Microsoft, Kaspersky End Dispute That Led to Antitrust Complaint

  • Kaspersky filed complaint in Europe, Russia was investigating
  • Agreement will led to changes in next Windows 10 update

Microsoft Corp. and Kaspersky Lab have settled a dispute that led to antitrust complaints in Europe and an investigation in Russia. As part of the agreement, Microsoft will make changes to the next update of Windows this fall.

The settlement comes two months after Kaspersky, a maker of antivirus software, complained to European antitrust regulators that Microsoft was favoring its own security software in the Windows computer operating system, disadvantaging other providers.

Microsoft will give antivirus partners greater visibility into when new versions of Windows will be released and let them use their own alerts and notifications to tell customers to renew products, the Redmond, Washington-based company said in a blog post. Windows will also change how it notifies users of expirations, moving from an alert that could be ignored to one that persists until the user takes action. The changes will affect Windows updates released globally.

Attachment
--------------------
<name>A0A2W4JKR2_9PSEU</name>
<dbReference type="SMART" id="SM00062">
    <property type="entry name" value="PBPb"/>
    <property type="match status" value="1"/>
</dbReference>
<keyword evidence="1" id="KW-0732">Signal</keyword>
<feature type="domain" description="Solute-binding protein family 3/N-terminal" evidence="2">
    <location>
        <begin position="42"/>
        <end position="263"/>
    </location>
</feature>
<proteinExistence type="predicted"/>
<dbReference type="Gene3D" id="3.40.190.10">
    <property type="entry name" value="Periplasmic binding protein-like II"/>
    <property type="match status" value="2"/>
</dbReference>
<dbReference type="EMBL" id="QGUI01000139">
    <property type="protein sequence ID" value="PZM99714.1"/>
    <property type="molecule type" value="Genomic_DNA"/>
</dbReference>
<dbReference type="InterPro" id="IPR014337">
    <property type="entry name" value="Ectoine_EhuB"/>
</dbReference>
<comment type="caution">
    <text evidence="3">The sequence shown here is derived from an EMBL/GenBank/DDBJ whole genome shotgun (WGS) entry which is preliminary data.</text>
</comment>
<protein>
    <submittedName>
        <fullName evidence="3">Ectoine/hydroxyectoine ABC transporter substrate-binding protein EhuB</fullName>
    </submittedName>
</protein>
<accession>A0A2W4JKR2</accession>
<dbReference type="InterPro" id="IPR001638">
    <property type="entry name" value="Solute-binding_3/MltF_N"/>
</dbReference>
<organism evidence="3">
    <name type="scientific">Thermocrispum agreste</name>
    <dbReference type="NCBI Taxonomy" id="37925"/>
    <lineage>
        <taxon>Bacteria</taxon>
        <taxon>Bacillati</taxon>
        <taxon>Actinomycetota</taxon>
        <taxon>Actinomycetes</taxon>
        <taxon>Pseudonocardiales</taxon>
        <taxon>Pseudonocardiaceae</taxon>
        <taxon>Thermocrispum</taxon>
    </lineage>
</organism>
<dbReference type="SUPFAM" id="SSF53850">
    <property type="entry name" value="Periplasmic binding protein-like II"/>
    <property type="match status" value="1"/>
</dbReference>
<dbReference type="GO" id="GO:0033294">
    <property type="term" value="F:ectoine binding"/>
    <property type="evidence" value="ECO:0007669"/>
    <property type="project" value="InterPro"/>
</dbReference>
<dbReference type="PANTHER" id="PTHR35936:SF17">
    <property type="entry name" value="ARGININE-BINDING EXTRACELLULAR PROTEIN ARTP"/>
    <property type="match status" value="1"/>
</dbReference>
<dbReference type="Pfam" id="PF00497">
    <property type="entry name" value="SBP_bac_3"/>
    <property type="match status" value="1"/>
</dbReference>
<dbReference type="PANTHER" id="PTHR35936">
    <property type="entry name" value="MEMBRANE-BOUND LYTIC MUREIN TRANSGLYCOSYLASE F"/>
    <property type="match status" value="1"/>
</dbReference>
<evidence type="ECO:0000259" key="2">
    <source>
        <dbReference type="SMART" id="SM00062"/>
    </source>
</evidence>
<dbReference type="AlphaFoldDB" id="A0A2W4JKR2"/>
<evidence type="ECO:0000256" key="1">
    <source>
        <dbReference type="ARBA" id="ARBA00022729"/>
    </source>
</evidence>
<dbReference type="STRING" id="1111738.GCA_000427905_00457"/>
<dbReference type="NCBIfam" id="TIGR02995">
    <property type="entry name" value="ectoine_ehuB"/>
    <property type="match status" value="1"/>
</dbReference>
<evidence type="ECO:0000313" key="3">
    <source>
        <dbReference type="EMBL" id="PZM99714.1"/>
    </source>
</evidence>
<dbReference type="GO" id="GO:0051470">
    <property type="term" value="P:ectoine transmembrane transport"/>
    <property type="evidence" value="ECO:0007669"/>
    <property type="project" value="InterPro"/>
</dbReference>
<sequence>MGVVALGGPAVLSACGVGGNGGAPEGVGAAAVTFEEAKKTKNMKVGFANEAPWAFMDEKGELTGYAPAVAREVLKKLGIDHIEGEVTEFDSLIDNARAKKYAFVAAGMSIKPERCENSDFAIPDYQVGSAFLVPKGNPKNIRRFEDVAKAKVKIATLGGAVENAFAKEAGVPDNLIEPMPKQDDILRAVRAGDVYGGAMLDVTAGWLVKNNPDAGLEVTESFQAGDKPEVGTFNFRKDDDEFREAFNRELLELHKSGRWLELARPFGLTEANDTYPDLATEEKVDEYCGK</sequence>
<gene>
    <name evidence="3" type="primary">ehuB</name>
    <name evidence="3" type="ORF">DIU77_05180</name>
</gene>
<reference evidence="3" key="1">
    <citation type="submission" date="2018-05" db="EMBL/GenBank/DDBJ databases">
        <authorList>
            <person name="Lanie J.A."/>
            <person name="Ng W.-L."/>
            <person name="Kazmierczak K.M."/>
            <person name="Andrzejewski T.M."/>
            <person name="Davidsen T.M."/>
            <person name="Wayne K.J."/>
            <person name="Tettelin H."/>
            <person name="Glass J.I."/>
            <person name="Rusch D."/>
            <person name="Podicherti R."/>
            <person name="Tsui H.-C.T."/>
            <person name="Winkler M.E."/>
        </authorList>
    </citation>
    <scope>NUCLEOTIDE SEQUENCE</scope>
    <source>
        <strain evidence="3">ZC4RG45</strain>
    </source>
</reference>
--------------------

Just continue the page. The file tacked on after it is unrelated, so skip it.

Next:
Microsoft said it held a forum last month with partners on antivirus, and made progress on some of the issues of concern. “We appreciate the feedback and continued dialogue with our partners, and are pleased to have found common ground with Kaspersky Lab on the complaints raised in Russia and Europe,” Rob Lefferts, partner director, Windows Enterprise and Security, said in the blog post.

Kaspersky had told regulators in Europe and Russia that Microsoft was preventing antivirus software makers from competing on an equal footing with Microsoft’s products. It claimed Microsoft wasn’t giving them enough time to adapt their products to Windows updates and hindered the ability to download or renew third-party security programs. The formal complaint to European Union and German antitrust regulators in June, said “hurdles” created by Microsoft limit consumer choice and drive up the cost of security software.

Russia’s Federal Antimonopoly service said in November 2016 that it had opened a case against Microsoft over an alleged abuse of market dominance. The inquiry began after Moscow-based Kaspersky complained that Microsoft reduced deadlines for antivirus makers to adjust to its software.

“Kaspersky Lab confirms that all of its concerns regarding the unfair competition law, raised with the Federal Antimonopoly Service of Russia, have been addressed,” the company said in an emailed statement. “The company is satisfied with the proposed approach by Microsoft to address the warnings issued by the FAS, and its implementation road map. Kaspersky Lab is also taking all steps necessary to withdraw its filings to the European Commission and to Germany’s Federal Cartel Office, stating that it has no more claims for Microsoft to address.”

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